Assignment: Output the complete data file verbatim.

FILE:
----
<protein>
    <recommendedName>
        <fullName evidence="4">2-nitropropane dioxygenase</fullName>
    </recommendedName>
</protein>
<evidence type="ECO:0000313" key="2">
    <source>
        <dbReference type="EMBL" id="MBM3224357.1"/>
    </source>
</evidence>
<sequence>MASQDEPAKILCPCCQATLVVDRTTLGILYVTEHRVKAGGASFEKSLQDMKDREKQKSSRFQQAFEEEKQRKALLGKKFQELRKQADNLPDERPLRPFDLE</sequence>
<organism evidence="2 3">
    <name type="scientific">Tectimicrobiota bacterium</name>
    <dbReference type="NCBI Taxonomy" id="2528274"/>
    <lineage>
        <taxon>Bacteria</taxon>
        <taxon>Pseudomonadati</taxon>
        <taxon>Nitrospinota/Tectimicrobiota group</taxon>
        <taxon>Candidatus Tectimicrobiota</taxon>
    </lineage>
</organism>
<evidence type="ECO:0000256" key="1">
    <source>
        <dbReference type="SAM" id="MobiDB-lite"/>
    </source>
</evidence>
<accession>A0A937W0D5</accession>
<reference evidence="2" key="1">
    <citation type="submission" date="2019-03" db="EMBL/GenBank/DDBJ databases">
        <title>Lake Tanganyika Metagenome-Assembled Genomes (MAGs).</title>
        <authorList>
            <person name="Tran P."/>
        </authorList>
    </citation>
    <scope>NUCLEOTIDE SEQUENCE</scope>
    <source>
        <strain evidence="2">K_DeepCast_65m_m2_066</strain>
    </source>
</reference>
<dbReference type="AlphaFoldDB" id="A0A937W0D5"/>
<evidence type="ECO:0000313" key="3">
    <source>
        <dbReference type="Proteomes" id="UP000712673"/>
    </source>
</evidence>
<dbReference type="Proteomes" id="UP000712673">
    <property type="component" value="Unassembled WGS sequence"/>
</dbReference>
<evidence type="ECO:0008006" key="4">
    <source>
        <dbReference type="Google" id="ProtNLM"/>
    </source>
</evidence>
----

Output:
<protein>
    <recommendedName>
        <fullName evidence="4">2-nitropropane dioxygenase</fullName>
    </recommendedName>
</protein>
<evidence type="ECO:0000313" key="2">
    <source>
        <dbReference type="EMBL" id="MBM3224357.1"/>
    </source>
</evidence>
<sequence>MASQDEPAKILCPCCQATLVVDRTTLGILYVTEHRVKAGGASFEKSLQDMKDREKQKSSRFQQAFEEEKQRKALLGKKFQELRKQADNLPDERPLRPFDLE</sequence>
<organism evidence="2 3">
    <name type="scientific">Tectimicrobiota bacterium</name>
    <dbReference type="NCBI Taxonomy" id="2528274"/>
    <lineage>
        <taxon>Bacteria</taxon>
        <taxon>Pseudomonadati</taxon>
        <taxon>Nitrospinota/Tectimicrobiota group</taxon>
        <taxon>Candidatus Tectimicrobiota</taxon>
    </lineage>
</organism>
<evidence type="ECO:0000256" key="1">
    <source>
        <dbReference type="SAM" id="MobiDB-lite"/>
    </source>
</evidence>
<accession>A0A937W0D5</accession>
<reference evidence="2" key="1">
    <citation type="submission" date="2019-03" db="EMBL/GenBank/DDBJ databases">
        <title>Lake Tanganyika Metagenome-Assembled Genomes (MAGs).</title>
        <authorList>
            <person name="Tran P."/>
        </authorList>
    </citation>
    <scope>NUCLEOTIDE SEQUENCE</scope>
    <source>
        <strain evidence="2">K_DeepCast_65m_m2_066</strain>
    </source>
</reference>
<dbReference type="AlphaFoldDB" id="A0A937W0D5"/>
<evidence type="ECO:0000313" key="3">
    <source>
        <dbReference type="Proteomes" id="UP000712673"/>
    </source>
</evidence>
<dbReference type="Proteomes" id="UP000712673">
    <property type="component" value="Unassembled WGS sequence"/>
</dbReference>
<evidence type="ECO:0008006" key="4">
    <source>
        <dbReference type="Google" id="ProtNLM"/>
    </source>
</evidence>